BrainTrust Query: What should New Orleans’ grocers do roughly one year after Katrina?

Sep 06, 2006

By David Livingston, Principal, DJL Research

Even before Hurricane Katrina, New Orleans was never considered a normal retail environment for supermarkets.

Two of the country’s most troubled supermarket chains, Winn-Dixie and A&P, were in the rare position of being the market share leaders. In most other markets, these chains had long been displaced as market leaders, particularly in Dixie where Wal-Mart typically rules.

The Crescent City was also unique in the number and popularity of independent supermarkets that prospered there. Many, in fact, had an almost cult-like following.

Since Katrina, the definition of normal has changed. As citizens of New Orleans became displaced after the storm, suburban populations around the city began to swell.

In those areas, Winn-Dixie store sales were comping up in the range of 30 to 40 percent while others saw increases generally around 15 percent. This, I believe, was due in part to Winn-Dixie’s strong presence in New Orleans. Impressively, Winn-Dixie and others were able to achieve sales gains with fewer employees and shorter hours of operation.

In New Orleans, most of the supermarkets that reopened after the storm are clustered in the Uptown and Garden District areas near the Mississippi River.

A few other stores in Orleans Parish have opened as well but about half of the pre-Katrina supermarkets remain closed. Previously, these stores drew most of their business in from a one or two mile radius. Now, with many areas of the city void of supermarkets, it is not uncommon for customers to come from a five or six mile radius.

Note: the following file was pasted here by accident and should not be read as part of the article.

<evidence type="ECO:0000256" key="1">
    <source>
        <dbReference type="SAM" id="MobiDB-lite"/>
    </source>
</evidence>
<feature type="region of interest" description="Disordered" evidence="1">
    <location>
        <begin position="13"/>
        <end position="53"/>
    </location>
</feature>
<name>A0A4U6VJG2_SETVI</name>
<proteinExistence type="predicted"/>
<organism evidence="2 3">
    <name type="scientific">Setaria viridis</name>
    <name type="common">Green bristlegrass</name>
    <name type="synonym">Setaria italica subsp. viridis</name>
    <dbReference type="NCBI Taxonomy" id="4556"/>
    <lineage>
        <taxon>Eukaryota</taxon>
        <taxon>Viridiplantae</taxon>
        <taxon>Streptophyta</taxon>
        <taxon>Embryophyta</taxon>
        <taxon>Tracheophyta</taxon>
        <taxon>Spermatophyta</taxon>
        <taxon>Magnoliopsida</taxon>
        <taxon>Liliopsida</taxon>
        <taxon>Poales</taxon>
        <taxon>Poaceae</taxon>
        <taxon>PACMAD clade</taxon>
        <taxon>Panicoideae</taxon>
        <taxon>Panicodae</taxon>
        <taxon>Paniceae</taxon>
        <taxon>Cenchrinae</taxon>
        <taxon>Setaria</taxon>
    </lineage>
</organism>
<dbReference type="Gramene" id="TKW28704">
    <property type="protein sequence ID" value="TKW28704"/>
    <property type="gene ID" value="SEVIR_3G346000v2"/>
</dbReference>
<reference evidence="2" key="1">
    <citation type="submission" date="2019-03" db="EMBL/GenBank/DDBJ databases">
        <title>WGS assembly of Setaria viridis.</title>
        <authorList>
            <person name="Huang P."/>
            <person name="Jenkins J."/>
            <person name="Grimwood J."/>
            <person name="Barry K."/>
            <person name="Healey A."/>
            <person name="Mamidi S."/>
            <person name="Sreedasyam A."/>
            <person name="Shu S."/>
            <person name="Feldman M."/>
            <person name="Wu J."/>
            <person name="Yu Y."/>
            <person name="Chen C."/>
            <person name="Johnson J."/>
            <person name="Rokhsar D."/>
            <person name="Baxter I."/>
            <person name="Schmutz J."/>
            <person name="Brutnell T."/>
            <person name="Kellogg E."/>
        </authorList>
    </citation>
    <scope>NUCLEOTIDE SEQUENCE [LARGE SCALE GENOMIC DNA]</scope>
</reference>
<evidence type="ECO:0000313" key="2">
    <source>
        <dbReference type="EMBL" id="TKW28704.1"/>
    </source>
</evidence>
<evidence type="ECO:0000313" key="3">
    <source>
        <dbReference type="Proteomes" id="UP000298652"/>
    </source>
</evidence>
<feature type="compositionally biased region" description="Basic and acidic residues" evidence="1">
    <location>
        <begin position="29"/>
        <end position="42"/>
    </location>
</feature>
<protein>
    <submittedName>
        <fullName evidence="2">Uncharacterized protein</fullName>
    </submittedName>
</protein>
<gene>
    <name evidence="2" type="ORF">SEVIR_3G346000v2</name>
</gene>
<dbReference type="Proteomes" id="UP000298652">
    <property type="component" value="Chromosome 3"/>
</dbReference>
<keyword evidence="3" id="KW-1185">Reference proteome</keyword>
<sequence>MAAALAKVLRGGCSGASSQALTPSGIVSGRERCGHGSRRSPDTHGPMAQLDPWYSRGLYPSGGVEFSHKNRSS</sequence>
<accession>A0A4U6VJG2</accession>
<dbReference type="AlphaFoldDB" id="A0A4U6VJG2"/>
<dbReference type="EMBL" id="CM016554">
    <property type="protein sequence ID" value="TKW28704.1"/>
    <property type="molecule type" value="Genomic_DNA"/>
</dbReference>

I don’t think any supermarkets have yet to reopen in St. Bernard Parish, to the east.

Sales volumes appear to be quite strong at the stores that are open. This is due to the reduction in competition, the influx of recovery workers and former residents returning on weekends to do home repairs. In a normal market situation, new supermarkets should be opening.

Many that would like to reopen stores have not yet been able to due to a number of factors. Here’s a short list of the many problems retailers are facing in New Orleans:

1. Many are still waiting for their insurance proceeds.

2. There are difficulties in determining how high off the ground new buildings will need to be in preparation for future storms.

3. Stores are developing new security measures to prevent a repeat of the severe looting that took place after Katrina.

4. Areas that suffered the most damage are being repopulated at a slow pace. Some reports have put into question if some areas, such as the heavily damaged Ninth Ward, will ever be fully repopulated.

5. There is a severe labor shortage and the new minimum wage is in reality about $10 to $15 per hour. This has occurred even though unemployment remains high. (I still haven’t figured out why unemployment is so high with such a heavy demand for labor.)

6. Insurance costs have significantly increased.

I find myself wondering – if I were a retailer that had operated successfully in New Orleans prior to the storm – would I be better off focusing on reopening in the city or building stores in suburban areas where the population has gone? Winn-Dixie certainly makes an argument for the latter with sales in its suburban locations comping up to 40 percent higher.

Discussion Questions: What is your prognosis for the health of grocery retailing in New Orleans? How will the retail environment and surrounding areas
change as a result of Katrina? What would you do if you operated a store or stores in areas hit by Katrina?

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7 Comments on "BrainTrust Query: What should New Orleans’ grocers do roughly one year after Katrina?"

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Craig Sundstrom
15 years 8 months ago

People = stores; no people = no stores (obviously). The issue (presumably) is whether or not N.O. itself will ever regain its former population base. It’s clearly a big IF: a big reward to (those who enter) if it does, and a big loss if it doesn’t.

Ryan Mathews
15 years 8 months ago